JAMES C. SNYDER, a very well known citizen and leading stockman of Mercer County, in association with his son,
LeRoy Snyder, owns 230 acres of the best farming land in Washington township, consisting of 150 acres in the home
farm in section 13, and 80 acres in section 23. He was born at Lewisburg, Preble County, Ohio, March 9, 1846, and
is a son of Joseph and Elizabeth (Homan) Snyder.
The father of our subject was born in Hunterdon County, New Jersey, and was a son of Peter Snyder, who came to
West Baltimore, Montgomery County, Ohio, when his son Joseph was 10 years of age and settled on land, which is
now the site of the thriving town of West Baltimore. When he was 12 years old, Joseph Snyder was apprenticed to
a blacksmith who had a shop and forge at Lewisburg, and married in that place and continued to work there at his
trade until his son James was four years old and then moved to West Baltimore, Ohio, where he opened a shop and
worked four years. He then sold his shop and worked as a journeyman blacksmith for several years. About 1858, he
bought a farm of 220 acres in Wells County, Indiana, which was still in its virgin state and heavily timbered.
This farm was mainly cleared through his own exertions as in a few years he was deprived of the assistance of James,
who was the eldest son, the military spirit having carried the boy away from the farm and into the army.
During the absence of James C. Snyder in the army, his father sold the farm in Indiana, and returned to Montgomery
County, Ohio, where he subsequently bought two pieces of land near West Baltimore. He was the owner of this land,
however, but a short time, selling it and moving to Palestine, Parke County, Ohio, where he bought a saw mill and
engaged in sawing lumber for many years. Finally he purchased a farm adjoining the corporate limits of Palestine,
where he spent some years farming and dealing in horses. His death occurred while he was living near Lynn, Indiana.
Joseph Snyder was married (first) to Elizabeth Homan, a daughter of Peter Homan, who was a shoemaker by trade.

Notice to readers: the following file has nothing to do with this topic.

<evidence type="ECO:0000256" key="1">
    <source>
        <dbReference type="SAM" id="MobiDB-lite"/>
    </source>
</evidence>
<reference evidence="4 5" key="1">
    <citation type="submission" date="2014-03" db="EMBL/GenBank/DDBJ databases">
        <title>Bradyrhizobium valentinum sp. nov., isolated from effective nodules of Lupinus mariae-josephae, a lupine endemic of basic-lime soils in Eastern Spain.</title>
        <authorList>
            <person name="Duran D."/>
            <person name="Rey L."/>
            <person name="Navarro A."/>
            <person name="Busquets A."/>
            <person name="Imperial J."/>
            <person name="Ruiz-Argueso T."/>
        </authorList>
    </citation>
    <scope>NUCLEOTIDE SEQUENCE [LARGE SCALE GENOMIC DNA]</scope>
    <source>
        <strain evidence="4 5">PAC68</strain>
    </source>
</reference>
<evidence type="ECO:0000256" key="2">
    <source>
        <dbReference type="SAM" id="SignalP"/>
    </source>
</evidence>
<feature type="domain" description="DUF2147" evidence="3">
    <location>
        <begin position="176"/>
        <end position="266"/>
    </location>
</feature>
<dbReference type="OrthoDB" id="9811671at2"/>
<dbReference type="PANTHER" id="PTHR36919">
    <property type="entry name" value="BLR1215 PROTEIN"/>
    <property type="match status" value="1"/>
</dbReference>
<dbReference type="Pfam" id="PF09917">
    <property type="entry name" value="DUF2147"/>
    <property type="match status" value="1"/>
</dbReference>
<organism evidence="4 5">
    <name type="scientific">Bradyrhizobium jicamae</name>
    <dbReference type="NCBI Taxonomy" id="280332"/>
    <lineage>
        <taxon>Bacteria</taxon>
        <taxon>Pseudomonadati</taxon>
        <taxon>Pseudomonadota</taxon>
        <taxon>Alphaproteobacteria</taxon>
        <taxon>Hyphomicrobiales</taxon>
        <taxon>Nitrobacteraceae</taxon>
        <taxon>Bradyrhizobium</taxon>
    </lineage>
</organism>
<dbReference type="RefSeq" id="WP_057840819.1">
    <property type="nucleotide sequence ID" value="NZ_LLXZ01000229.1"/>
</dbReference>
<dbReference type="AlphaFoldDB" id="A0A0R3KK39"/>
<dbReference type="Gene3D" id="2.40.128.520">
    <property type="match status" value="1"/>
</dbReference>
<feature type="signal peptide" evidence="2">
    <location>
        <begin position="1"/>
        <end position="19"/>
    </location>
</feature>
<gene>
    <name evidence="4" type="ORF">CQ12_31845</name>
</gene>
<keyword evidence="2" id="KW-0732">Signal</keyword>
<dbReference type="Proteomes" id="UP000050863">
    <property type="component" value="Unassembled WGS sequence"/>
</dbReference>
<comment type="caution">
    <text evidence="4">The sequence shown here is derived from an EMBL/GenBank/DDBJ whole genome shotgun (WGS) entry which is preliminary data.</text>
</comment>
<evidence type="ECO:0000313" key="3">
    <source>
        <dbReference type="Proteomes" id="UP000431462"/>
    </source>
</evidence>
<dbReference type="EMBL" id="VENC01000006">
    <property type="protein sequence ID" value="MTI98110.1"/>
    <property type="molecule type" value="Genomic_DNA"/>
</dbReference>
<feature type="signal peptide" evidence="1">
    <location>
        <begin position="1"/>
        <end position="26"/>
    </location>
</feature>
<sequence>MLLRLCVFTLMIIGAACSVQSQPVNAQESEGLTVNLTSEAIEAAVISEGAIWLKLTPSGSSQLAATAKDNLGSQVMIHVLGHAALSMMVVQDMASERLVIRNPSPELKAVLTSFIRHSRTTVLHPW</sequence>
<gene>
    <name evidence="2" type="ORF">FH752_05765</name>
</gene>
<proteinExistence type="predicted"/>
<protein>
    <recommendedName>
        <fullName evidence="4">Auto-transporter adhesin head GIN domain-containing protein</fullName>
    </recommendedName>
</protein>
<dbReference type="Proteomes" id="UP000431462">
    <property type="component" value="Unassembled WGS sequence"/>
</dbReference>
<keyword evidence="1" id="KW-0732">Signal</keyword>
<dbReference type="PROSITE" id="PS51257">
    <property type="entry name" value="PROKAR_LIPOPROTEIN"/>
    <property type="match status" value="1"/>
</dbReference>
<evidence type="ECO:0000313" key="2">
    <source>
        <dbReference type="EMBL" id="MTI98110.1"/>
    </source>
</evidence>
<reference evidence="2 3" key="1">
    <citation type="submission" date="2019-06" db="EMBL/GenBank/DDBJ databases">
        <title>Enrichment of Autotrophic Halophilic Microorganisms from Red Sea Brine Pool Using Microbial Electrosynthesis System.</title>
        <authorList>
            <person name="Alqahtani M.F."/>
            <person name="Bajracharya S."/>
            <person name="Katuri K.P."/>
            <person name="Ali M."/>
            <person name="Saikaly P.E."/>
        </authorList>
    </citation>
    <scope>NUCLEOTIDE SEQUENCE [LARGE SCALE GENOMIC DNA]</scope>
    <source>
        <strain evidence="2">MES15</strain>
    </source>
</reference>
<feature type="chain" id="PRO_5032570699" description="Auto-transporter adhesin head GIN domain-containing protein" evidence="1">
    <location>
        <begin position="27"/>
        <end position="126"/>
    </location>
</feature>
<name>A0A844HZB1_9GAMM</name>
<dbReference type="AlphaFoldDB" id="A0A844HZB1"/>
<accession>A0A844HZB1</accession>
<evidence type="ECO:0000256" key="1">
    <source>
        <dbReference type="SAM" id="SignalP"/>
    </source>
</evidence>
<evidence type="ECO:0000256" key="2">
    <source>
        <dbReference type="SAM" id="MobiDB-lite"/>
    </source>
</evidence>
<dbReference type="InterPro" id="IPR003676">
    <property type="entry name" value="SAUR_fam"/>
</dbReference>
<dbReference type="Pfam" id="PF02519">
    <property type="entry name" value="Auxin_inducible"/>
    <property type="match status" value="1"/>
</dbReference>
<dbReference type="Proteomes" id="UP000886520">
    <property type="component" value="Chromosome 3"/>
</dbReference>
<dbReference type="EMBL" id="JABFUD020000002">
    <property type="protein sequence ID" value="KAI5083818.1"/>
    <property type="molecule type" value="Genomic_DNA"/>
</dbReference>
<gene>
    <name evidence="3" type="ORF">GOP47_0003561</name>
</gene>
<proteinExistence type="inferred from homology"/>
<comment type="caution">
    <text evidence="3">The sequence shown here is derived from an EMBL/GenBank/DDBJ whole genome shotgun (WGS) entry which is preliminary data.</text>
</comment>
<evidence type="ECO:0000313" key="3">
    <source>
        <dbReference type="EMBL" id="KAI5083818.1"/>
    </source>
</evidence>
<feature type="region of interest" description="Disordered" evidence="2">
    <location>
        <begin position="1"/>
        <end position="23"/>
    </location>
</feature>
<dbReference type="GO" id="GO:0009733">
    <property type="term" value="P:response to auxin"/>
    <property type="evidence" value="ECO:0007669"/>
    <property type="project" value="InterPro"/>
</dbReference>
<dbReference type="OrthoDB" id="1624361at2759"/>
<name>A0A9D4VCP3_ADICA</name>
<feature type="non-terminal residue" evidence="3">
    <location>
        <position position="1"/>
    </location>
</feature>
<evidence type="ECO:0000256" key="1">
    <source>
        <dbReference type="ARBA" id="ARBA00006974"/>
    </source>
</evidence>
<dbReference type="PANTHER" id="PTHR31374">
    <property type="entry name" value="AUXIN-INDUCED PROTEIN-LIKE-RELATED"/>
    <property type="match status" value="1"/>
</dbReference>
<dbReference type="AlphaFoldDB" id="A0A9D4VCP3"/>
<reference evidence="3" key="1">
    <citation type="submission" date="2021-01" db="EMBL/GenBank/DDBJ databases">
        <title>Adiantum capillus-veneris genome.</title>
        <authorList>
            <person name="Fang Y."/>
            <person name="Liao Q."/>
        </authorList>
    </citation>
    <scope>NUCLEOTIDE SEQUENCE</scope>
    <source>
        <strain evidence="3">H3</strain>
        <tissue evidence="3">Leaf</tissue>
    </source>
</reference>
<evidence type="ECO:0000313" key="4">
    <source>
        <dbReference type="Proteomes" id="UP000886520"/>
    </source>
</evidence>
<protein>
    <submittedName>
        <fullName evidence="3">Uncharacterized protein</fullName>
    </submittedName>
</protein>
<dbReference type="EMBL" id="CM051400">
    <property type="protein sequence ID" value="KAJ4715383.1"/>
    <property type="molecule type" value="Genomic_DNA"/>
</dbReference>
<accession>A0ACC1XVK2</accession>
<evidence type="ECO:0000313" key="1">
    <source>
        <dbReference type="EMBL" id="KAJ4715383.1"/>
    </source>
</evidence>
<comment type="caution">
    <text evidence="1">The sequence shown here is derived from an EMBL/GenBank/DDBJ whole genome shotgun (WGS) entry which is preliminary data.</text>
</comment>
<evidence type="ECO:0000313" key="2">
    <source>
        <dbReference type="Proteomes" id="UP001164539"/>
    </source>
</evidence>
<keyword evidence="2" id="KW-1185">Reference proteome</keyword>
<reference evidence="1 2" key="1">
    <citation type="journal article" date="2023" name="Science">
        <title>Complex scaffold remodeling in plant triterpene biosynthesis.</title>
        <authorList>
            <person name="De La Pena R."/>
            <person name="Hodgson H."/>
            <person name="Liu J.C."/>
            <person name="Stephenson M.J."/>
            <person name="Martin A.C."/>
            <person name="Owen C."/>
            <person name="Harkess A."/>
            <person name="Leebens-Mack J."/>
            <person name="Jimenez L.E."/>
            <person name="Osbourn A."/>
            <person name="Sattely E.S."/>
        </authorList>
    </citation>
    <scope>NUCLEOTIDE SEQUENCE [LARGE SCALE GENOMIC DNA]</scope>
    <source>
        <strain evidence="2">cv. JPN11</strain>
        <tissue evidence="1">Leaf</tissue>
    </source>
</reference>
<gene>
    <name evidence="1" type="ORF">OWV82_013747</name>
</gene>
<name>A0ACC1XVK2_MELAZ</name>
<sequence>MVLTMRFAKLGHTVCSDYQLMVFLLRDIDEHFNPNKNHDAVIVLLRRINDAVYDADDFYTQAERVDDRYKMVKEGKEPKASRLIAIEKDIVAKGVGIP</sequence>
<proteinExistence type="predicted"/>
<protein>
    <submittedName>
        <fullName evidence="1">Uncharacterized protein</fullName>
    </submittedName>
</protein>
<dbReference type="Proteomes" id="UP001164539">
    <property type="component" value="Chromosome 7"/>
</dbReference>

Mrs. Snyder died in 1874, the mother of seven children. Mr. Snyder was married (second) to Rebecca Howard, of Greenville,
Ohio, and they had two children. His death took place on March 14, 1899, at the age of 74 years, 3 months and 8
Before our subject's years had extended over boyhood, he had won permission to become a soldier and was wearing
the army blue. In appearance he was a well developed youth, but his age was between 15 and 16 years and his weight
was but 94 pounds, when he succeeded, on August 6, 1863, in securing the enrollment of his name as a soldier in
the Union ranks. To the credit of the colonel of the Seventh Regiment, Indiana Vol. Cav., be it stated that he
opposed the admission of the youthful recruit, but the latter's fine horsemanship finally won his consent. A difficulty
arose about a uniform as none could be found small enough, but young Snyder devised expedients such as filling
his hat partly with paper and turning up his sleeves and making a few rolls in his pants, so that he was presentable
at roll call. In looking over the records of the Seventh Indiana of that period, there seems to be no mention of
the failure of this determined young soldier in any part of his hard duty; on the other hand there is proof that
he gallantly bore a part in the battles of Okolona, Guntown, Port Gibson, Grand Gulf, Verona, Egypt, Natchez River,
Hurricane Creek and Oxford, Mississippi; Independence, Big Blue and Little Osage, Missouri; Raleigh and Bolivar,
Tennessee; Mine Creek, Kansas; and Bastrop, Louisiana. He came through this particularly hard campaign without
injury, and, with the exception of about 3o days of illness when he was kept in a hospital at Memphis, Tennessee,
he was never absent from his regiment. His work was also of a dangerous character, as he was frequently employed